Europeans and several other nationalities may visit Cyprus for up to three months without a visa. The CyprusVisa site explains exactly what is required for citizens of those countries where visas are required. However, if you want to live on the island for more than three months, you must pay a visit to your nearest Cyprus Immigration department.
Before Cyprus was in the EU, foreigners could apply for ‘pink slips’ which allowed us to remain for up to a year. We were given ‘Alien Registration Cards’ (ARCs) with a photo, an identity number and other information. Each year, before the current pink slip expired, we had to go back to Immigration and apply for another year. We had to have rental agreements, various certificates, bank statements and – if relevant – work contracts or proof of pension. The most important thing was demonstrating that we had sufficient income to survive. For the most part, it was tedious but straightforward.
The EU and Yellow Slips
When Cyprus entered the EU in 2004, the status changed for citizens of other EU countries. We were able to live and work here without permits. However there was a great deal of confusion about whether or not we needed to visit the Cyprus Immigration department again. Some people went there and applied for ‘yellow slips’. These are A4 sized documents which have replaced the ARCs. Yellow slips don’t have expiry dates for EU citizens. For non-EU citizens they may also be granted, but usually have a date of five or ten years on them.
The procedure at Cyprus Immigration
The first thing is to go to your local Immigration department. These are usually open from about 9.00 in the morning until about 1.30pm during the week. They close on public and religious holidays, and sometimes for a couple of weeks in August. There is a secretarial office where you can ask for an appointment and an application form.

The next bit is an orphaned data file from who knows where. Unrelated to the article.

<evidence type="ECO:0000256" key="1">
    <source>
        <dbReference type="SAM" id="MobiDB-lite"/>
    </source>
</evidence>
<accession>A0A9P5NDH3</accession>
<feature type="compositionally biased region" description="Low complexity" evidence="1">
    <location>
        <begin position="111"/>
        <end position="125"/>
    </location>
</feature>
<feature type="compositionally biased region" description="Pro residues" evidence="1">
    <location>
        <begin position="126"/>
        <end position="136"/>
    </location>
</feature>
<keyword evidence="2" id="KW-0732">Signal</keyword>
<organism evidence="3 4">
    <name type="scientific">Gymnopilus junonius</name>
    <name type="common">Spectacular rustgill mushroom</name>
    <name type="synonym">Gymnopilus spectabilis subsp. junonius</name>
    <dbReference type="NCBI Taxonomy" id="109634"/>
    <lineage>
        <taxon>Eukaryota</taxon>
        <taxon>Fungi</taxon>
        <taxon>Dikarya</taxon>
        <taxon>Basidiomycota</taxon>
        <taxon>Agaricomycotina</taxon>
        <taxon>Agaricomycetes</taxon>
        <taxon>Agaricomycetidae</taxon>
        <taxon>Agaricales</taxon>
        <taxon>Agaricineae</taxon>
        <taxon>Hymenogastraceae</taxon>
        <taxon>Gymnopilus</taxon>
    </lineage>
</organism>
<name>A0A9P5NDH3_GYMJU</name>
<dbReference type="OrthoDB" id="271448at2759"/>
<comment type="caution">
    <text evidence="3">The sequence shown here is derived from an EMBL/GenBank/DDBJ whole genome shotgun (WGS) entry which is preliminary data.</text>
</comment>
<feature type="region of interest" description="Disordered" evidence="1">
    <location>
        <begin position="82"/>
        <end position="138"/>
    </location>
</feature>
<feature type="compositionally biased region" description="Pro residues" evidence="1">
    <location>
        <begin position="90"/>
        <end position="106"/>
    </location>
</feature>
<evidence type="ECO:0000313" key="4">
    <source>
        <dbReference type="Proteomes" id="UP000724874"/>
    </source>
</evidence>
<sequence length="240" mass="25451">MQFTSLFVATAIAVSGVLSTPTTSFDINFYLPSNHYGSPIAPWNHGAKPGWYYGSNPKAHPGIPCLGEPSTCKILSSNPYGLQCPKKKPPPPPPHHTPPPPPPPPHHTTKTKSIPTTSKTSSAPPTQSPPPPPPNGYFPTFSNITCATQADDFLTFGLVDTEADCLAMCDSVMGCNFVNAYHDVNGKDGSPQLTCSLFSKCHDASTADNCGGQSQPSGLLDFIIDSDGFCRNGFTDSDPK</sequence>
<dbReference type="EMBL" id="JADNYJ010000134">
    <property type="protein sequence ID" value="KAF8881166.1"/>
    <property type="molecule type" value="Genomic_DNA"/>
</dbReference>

Appointments are usually at least two or three weeks after the date of applying. In the meantime, you must gather up the paperwork required, and make copies of it all. You have one appointment for a whole family, and the application form lists details of them all. Unfortunately the list of requirements can be quite badly photocopied, and it’s not always obvious what you need to provide. It’s always best to have more than the basic minimum.
Paperwork needed for yellow slips
In addition to filling in the application form, what everyone needs is:
- Current passport, which must be valid for at least six more months
- Rental agreement or deeds of house or contract of sale
- Proof of health insurance in Cyprus (various options given)
- The most recent three months’ worth of Cyprus and/or foreign bank statements
- €20 in cash per applicant
If you previously had an ARC or a yellow slip that is expiring, you must bring that too.
Other documents which you may need, if relevant:
- Signed and stamped letter from employer
- Social Insurance payment certificate
- Proof of pension
- Marriage certificate
- Birth certificates of children
- Letter from school
You may also need passport-style photos of all applicants. Everyone must be present, other than children who are in school. If you have all your documents and photocopies, the interview may be fairly quick and straightforward. Sometimes yellow slips are issued after just ten minutes or so. If something is missing – for instance if they don’t consider your health insurance sufficient – they may give you another appointment and tell you to sort it out.
Why Cyprus Immigration may refuse yellow slips
In 2012 Cyprus Immigration refused to grant us yellow slips because we could not prove that we had sufficient income. We were working in a voluntary capacity, with regular support from the UK. Despite our bringing more than three months’ worth of bank statements, Immigration did not accept it. But they told us that, as EU citizens, we didn’t need yellow slips anyway. Our ARCs were sufficient to make us legal.
However, if you want to work with children or anyone vulnerable, you need a police check. You need a yellow slip for that; an ARC is not sufficient. If you want to apply for naturalisation/citizenship, after living in Cyprus for at least seven years, you need a yellow slip for that too.
As the UK will be leaving the EU within the next couple of years, it’s important for UK citizens to ensure that their status is legal. So we returned six years after we first applied. Our only ‘guaranteed’ income was a small work pension, which kicked in a couple of years earlier. But that was fine; the interview was straightforward, and we now have yellow slips.